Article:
How Serious Should You Be About Making a Change?

An observation to begin to address this question:

I don’t know anyone over 40 who doesn’t have to watch what they eat.  The fit people are fit because they work at it.  Period.

There was a study done a year or so ago that determined that people who were fit tended to be friends with people who were fit.  People who were overweight tended to have friends who were overweight.  The message here is that you and your friends create your own reality.  The conversations you have and they way people behave around one another sets up a standard of what’s normal.  We judge our own behavior relative to the behavior of those we associate with.

I live in a very small (49 homes), pretty close-knit neighborhood.  We have developed norms here–not by design, but by opportunity and example. The kids here are incredibly active and fit.  The women have built workout coalitions and routines. From meeting for walks and/or carpooling to the gym at 5:30am to simply sharing information on best practices, there is a strong sense that being healthy matters.  During the summer, the guys have “Basketball Night” every week.  As families we play football and kickball, and our block parties are almost dangerous as the kids zoom past on foot, skateboards, or bikes.  Additionally, many of us have rules on “screentime,” limiting our kids to an hour a day, for example, on their choice of screen:  tv, computer (except for homework), video games, etc.

We have defined a healthy, active lifestyle as “normal” and we reinforce it constantly for one another.  The support and examples we provide one another–intentionally or not–are a great impetus for good behavior.

What are the norms for you and your friends?  Can you begin to set the tone by example and, perhaps, initiate change?  Does it matter?  And if so, how serious should you be about changing your eating and making activity the norm?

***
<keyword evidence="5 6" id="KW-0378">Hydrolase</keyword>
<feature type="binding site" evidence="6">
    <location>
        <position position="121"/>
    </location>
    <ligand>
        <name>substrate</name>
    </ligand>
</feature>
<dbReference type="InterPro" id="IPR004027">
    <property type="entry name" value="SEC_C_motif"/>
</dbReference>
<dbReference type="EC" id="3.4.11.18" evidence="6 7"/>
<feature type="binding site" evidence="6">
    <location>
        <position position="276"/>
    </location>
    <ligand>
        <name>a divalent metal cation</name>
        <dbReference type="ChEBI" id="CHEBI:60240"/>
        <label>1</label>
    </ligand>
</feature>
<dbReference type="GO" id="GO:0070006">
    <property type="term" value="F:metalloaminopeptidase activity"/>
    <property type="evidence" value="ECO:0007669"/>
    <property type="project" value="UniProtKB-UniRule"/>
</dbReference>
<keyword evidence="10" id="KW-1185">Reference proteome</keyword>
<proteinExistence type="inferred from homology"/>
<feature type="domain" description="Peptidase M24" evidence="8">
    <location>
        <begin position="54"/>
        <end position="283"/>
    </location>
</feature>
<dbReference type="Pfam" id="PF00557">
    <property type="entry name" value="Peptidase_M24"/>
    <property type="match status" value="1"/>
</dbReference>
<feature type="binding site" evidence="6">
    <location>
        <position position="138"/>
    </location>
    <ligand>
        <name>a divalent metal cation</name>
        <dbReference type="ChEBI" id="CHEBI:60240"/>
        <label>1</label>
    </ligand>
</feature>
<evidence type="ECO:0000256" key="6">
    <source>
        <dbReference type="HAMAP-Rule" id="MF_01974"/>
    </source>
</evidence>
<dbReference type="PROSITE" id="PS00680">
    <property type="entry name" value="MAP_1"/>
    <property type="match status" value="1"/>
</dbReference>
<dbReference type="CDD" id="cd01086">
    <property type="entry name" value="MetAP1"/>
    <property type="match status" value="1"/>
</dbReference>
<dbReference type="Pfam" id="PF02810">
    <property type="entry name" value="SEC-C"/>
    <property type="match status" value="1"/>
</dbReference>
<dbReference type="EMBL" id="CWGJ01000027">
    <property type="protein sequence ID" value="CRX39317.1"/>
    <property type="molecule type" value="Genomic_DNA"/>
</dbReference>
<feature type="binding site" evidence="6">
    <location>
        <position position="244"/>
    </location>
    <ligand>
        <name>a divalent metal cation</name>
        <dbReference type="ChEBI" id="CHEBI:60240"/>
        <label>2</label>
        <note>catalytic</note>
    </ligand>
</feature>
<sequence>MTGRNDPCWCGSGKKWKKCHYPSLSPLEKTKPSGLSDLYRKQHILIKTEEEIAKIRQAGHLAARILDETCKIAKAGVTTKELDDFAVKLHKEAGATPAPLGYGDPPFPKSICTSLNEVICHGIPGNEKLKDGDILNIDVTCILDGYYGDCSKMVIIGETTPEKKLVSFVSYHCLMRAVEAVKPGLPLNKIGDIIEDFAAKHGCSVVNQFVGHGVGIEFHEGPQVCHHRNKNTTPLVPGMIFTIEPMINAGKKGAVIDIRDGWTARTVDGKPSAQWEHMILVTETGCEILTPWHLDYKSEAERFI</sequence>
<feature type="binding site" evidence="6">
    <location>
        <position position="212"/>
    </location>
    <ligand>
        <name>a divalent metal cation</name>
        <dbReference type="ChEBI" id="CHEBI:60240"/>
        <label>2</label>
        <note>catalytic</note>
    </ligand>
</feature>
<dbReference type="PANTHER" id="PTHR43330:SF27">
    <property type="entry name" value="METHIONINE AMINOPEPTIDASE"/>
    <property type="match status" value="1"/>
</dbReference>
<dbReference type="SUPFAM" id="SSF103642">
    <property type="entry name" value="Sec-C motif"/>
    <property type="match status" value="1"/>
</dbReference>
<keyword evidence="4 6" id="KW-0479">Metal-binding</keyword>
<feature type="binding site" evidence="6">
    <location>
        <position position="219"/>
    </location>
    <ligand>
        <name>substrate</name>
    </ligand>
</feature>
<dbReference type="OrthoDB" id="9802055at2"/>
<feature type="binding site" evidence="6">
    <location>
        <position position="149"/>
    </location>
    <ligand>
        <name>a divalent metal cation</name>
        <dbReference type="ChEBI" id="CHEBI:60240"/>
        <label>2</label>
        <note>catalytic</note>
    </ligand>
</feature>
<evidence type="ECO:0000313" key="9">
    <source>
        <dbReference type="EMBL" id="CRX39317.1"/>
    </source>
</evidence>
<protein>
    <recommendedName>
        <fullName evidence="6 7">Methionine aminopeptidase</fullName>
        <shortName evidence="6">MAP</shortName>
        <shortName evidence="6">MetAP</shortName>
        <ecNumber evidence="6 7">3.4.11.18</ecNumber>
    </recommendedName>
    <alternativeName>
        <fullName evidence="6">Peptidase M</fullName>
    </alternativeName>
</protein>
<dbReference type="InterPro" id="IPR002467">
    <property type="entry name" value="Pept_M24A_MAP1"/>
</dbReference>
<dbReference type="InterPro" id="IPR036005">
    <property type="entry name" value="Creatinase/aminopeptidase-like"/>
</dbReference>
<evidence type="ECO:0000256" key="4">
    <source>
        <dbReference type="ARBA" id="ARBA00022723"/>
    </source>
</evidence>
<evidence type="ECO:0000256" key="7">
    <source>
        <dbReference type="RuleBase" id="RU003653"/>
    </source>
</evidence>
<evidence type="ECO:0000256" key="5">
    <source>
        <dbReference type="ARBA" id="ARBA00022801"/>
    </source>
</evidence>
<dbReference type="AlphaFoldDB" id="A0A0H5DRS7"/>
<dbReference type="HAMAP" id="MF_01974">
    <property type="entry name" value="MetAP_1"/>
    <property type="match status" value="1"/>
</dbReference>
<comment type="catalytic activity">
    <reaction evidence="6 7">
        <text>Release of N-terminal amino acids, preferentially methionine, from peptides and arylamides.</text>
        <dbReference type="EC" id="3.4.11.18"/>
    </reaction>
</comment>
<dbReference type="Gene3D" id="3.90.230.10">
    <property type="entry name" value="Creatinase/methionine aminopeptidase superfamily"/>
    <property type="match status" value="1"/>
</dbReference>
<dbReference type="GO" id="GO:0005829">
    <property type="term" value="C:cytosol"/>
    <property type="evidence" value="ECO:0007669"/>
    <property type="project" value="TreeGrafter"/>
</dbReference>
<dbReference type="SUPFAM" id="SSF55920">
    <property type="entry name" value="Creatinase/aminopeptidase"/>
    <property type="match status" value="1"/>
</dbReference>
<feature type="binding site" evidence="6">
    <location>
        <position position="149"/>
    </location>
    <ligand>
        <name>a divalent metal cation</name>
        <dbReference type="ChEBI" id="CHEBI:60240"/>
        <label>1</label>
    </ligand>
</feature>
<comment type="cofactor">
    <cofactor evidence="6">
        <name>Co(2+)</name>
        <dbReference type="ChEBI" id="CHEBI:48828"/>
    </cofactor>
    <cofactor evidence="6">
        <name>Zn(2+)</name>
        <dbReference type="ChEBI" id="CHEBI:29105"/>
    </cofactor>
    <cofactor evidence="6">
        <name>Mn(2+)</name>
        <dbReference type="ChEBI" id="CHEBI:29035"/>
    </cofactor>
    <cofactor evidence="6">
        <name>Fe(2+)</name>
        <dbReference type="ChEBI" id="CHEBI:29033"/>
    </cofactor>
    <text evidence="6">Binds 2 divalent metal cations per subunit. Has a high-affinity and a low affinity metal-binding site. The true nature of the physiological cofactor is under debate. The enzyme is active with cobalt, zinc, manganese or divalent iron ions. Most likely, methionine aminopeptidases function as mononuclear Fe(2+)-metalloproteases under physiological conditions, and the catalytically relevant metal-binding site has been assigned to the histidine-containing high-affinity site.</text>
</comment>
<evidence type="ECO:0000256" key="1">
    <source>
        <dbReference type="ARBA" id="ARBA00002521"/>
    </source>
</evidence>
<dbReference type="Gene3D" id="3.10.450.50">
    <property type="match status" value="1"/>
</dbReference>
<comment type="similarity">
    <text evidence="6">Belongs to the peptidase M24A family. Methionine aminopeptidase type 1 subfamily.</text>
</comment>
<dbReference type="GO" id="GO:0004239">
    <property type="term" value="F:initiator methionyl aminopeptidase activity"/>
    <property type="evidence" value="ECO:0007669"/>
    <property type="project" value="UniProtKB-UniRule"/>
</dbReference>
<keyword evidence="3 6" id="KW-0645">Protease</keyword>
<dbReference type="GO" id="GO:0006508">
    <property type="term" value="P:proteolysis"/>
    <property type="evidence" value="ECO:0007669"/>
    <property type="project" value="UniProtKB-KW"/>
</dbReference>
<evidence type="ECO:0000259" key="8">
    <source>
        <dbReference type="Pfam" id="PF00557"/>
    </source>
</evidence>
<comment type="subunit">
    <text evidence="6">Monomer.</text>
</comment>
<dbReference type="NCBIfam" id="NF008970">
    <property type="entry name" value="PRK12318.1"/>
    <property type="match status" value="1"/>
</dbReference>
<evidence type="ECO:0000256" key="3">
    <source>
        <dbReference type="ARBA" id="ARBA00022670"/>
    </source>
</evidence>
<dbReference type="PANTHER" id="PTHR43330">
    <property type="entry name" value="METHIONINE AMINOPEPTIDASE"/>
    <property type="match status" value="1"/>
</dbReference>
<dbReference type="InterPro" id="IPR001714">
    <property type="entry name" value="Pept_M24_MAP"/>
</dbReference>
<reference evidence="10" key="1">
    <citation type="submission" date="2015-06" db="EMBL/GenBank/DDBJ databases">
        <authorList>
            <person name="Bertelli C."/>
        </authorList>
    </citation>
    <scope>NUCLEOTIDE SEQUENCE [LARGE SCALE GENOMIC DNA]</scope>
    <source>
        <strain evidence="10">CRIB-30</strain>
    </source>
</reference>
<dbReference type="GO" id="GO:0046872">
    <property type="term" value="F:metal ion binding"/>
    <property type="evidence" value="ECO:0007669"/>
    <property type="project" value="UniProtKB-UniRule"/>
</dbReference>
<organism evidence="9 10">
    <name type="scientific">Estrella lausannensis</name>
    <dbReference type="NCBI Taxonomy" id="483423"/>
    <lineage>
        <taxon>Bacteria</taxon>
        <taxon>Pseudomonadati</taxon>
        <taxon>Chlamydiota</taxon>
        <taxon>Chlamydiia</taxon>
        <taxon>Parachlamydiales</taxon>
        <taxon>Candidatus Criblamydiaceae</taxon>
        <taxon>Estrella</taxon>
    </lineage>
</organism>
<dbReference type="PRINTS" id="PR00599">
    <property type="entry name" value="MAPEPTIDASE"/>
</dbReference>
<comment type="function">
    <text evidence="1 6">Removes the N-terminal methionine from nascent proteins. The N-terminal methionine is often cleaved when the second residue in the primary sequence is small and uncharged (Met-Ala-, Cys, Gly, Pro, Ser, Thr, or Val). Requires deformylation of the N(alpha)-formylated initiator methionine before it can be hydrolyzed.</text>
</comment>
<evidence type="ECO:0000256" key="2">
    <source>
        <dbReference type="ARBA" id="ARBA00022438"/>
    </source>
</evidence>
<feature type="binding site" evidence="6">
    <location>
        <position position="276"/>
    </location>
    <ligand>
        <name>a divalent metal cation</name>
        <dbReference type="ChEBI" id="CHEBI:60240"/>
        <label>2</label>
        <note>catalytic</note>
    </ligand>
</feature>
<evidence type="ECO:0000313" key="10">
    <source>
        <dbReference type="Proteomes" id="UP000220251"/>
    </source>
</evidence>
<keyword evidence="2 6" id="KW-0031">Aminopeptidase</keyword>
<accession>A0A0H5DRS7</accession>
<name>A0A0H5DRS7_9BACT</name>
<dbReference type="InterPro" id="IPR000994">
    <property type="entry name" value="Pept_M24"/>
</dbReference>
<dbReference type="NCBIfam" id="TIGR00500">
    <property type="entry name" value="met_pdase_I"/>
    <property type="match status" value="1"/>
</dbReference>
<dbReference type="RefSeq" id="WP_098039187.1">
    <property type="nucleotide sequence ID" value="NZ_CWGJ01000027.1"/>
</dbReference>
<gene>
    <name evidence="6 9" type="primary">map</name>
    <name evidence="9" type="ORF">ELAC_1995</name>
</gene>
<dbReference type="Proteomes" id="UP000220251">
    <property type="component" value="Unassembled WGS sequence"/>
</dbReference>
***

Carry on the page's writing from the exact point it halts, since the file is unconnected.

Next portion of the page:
As I said, I don’t know anyone over 40 who doesn’t have to work at being fit.  And I would argue that doing it right is NOT about moderation. It’s about rejecting ALL the stuff that doesn’t help by rethinking the purpose and essence of food, and by having an honest reflection on where you’ve set the bar for yourself and by whose standards.

This isn’t about “giving up” things you love to eat, it’s about recognizing that many of those foods are predisposing us and our kids not to like the stuff that’s really good. In turn, it hurts our ability to develop a taste for natural foods. The stuff that hurts the most is the highly processed, corn syrupy, prepackaged, perservatived (my word), super salty, sugary crap created by corporations. As Michael Pollan says, these things aren’t food, they’re “edible food-like substances.”

We were not designed to be stagnant.  We were not designed to eat the sugar and salt and fats that have found their way into the American diet.

I hear people say things like, “I cut out soda” or “I’m cutting back.”  And that’s terrific.  But are you serious or not?  Getting healthy is not about cutting something out, it’s about creating a new set of norms for you, your family, your friends.  I know what that looks like for me.  You can see what that is by looking at my “Sample Menus” post (https://healthyisnormal.wordpress.com/2010/01/30/sample-menus/).  What it will mean for you might be different.  But whatever it is, I urge you to set the bar well.

How far you decide to go will be determined by how urgent you think it is that you make a change.  If your cholesterol is through the roof, I hope this serves as a kick in the butt for you.  If you’re diabetic or almost diabetic, here’s your kick in the butt.  If you just want to enter your later years with a good, healthy head-start, my foot is on your caboose.

Watching my father-in-law struggle with a variety of illnesses of late has been a reminder about coming to a fight well-armed. Someday, lots of us will have to deal with illness or the inevitable ramifications of wear and tear.  It seems to me that if we’re strong going into those challenges, we’ll have a better shot at getting through them well.

Really, there’s no reason that I can think of not to be serious about reshaping, re-norming your life.  What have you got to lose?

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